Hurricane Florence is now a Category 4 on its path toward the East Coast with sustained winds of almost 130 mph, forecasters at the National Hurricane Center said Monday.
The storm gained strength as it moved over the Atlantic Ocean Monday and is expected to become an “large and extremely dangerous” hurricane by the time it reaches the coast of South Carolina or North Carolina on Thursday night, the center said.
The Carolinas and Virginia have already declared a state of emergency and mandatory evacuations have been ordered for the Outer Banks, according to Dare County Emergency Management. More than two feet of rain could fall over the higher elevations of the Carolinas and Virginia, which would generate dangerous flooding downstream.
Residents along the Southeast and mid-Atlantic coasts have been warned to prepare for a major hurricane landfall and to have an evacuation plan.
Florence could become a Category 5 hurricane between Tuesday and Wednesday before making landfall on Thursday. The official Hurricane Center forecast suggests its peak winds could reach 150 mph, just 7 mph below Category 5.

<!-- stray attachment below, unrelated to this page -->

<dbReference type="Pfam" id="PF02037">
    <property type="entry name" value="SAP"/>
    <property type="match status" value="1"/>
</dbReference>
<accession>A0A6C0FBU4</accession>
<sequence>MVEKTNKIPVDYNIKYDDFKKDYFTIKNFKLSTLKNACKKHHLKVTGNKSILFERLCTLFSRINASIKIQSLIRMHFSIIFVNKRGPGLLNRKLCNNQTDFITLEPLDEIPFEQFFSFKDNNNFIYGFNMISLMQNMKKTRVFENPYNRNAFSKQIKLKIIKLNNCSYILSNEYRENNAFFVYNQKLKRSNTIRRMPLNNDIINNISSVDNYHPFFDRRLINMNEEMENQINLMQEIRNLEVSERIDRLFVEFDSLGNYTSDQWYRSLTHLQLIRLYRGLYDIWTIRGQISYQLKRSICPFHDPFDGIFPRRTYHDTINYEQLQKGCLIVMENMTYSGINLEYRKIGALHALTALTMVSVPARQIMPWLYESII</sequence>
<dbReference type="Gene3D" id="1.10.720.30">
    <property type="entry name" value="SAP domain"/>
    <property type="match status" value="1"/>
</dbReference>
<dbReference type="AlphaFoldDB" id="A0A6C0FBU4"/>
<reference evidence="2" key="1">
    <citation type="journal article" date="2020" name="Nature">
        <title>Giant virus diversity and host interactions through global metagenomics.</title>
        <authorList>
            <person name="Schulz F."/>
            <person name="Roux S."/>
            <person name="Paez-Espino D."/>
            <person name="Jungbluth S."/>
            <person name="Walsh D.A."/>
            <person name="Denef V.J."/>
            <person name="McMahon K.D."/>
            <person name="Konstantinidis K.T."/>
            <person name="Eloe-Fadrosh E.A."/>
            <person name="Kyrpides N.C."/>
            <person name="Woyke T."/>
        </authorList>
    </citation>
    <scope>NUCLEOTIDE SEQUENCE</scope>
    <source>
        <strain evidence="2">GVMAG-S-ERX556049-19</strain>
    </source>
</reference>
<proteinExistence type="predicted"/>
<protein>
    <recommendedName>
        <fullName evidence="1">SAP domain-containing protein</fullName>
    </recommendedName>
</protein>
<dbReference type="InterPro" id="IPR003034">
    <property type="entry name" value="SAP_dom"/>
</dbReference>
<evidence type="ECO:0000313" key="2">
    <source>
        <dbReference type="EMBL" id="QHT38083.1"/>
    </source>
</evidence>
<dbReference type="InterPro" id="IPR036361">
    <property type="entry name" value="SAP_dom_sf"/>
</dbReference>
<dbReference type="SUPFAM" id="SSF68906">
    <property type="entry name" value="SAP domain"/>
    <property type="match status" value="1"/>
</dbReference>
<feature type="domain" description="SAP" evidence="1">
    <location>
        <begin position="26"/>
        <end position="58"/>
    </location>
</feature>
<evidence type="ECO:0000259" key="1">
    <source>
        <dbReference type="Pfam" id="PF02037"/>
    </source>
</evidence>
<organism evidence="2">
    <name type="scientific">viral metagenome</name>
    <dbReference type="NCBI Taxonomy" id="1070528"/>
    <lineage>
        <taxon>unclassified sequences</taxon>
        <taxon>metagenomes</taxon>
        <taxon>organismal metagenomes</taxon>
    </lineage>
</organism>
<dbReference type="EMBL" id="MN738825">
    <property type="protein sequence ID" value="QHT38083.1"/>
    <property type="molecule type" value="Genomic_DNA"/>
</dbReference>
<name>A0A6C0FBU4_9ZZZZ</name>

If Florence makes landfall as a Category 4 in North Carolina, it will be the strongest storm to come ashore that far north on record.
The most recent Category 4 hurricane to make landfall along the East Coast of the U.S. was Hurricane Hugo, in 1989. If Florence becomes a Category 5, it’ll be the first on record in this region, the Washington Post reported.
It looks truly remarkable in images from the International Space Station.
Cover: In this NOAA satellite handout image, shows Hurricane Florence as it travels west and gains strength in the Atlantic Ocean southeast of Bermuda on September 10, 2018. (Photo by NOAA via Getty Images)